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Benign Neonatal Convulsions

  • Author: Nitin C Patel, MD, MPH, FAAN; Chief Editor: Amy Kao, MD  more...
Updated: Feb 16, 2016


Benign neonatal convulsions are defined as seizures with onset after birth through day 28 in an otherwise healthy child with no other known medical or neurologic problems. Such cases may be familial or isolated. Psychomotor development should be normal for a full-term or near full-term infant with benign convulsions. Between seizures, findings on neurologic examination should be normal. Clinically, the seizures are frequent and brief, occasionally occurring many times within a day. The brief seizures are followed by a short or no postictal state. The episodes usually resolve within days but may continue for several months and have no neurologic sequelae.

The occurrence of status epilepticus is common in benign idiopathic neonatal convulsions (BINC) but is uncommon in benign familial neonatal convulsions (BFNC). Because the condition benign idiopathic neonatal convulsions is a diagnosis of exclusion, it is nearly always made in retrospect, when the seizures spontaneously resolve and the infant is found to have neurologically normal development.[1, 2, 3, 4]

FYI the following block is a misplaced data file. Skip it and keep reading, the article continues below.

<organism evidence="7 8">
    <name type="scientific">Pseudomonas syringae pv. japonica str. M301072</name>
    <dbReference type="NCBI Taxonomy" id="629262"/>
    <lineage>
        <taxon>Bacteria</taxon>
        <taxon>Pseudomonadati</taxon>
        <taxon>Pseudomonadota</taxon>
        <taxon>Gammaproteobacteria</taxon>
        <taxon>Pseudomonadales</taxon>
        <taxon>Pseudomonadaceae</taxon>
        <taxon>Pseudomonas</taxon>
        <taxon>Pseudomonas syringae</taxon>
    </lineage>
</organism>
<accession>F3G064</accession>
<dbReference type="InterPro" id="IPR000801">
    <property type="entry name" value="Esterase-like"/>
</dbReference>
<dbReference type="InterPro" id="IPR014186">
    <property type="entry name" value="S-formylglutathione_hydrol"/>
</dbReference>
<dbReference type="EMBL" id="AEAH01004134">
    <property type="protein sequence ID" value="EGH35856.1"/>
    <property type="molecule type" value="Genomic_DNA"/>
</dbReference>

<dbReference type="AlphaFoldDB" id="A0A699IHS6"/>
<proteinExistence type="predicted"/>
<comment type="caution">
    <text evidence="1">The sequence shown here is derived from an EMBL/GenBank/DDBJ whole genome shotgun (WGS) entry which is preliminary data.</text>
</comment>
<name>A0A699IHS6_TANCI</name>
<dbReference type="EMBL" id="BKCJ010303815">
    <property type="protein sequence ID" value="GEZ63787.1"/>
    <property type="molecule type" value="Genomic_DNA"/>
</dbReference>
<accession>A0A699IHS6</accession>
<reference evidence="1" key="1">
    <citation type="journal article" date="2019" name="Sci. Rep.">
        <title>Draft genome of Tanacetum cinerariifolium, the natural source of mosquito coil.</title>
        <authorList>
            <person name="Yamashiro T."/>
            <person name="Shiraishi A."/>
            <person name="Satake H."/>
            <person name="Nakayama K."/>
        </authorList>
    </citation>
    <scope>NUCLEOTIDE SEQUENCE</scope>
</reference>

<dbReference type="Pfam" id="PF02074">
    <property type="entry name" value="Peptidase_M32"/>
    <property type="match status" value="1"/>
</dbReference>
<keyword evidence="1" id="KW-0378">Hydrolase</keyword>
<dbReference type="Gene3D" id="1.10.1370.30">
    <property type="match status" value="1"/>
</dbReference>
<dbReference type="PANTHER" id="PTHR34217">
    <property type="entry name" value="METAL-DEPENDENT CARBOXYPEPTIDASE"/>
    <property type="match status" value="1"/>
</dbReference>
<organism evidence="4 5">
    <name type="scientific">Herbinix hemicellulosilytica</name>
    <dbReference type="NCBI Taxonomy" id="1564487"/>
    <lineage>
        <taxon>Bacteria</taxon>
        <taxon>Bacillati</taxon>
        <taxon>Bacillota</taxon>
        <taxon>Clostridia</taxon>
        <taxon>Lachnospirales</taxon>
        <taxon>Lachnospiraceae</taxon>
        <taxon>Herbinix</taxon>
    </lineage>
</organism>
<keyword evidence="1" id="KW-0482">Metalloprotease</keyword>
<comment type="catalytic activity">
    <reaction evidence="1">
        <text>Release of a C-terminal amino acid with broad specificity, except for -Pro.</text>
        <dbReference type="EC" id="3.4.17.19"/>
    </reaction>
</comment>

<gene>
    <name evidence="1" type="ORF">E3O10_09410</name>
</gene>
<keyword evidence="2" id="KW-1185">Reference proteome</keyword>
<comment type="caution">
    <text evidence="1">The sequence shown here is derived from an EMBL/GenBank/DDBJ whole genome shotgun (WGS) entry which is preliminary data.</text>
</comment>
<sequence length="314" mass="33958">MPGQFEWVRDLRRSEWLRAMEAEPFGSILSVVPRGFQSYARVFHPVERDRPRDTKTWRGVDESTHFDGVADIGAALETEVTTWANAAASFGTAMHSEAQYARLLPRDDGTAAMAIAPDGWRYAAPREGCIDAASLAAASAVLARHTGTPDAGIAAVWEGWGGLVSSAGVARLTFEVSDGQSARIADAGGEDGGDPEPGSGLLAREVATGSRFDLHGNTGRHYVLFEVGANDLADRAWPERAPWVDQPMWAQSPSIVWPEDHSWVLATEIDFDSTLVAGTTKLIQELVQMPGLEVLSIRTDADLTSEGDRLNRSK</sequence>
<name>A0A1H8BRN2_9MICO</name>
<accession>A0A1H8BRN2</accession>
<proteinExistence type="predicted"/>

At the outset, considering how broadly to define benign neonatal convulsions is important: for example, whether to include those with myoclonic or partial onset components or those with a known or treatable etiology. Certainly, multiple presentations of seizures that may have a benign long-term outcome are possible in the neonatal period.[3, 5] Definite advantages exist in approaching the subject from each position. Too broad a definition in a research situation can lead to confusion when searching for a common pathology. Too narrow a definition in the clinical setting may result in confusion about a clinical diagnosis. Later, when the mechanisms are better defined, broader groups not meeting the initial criteria may exist.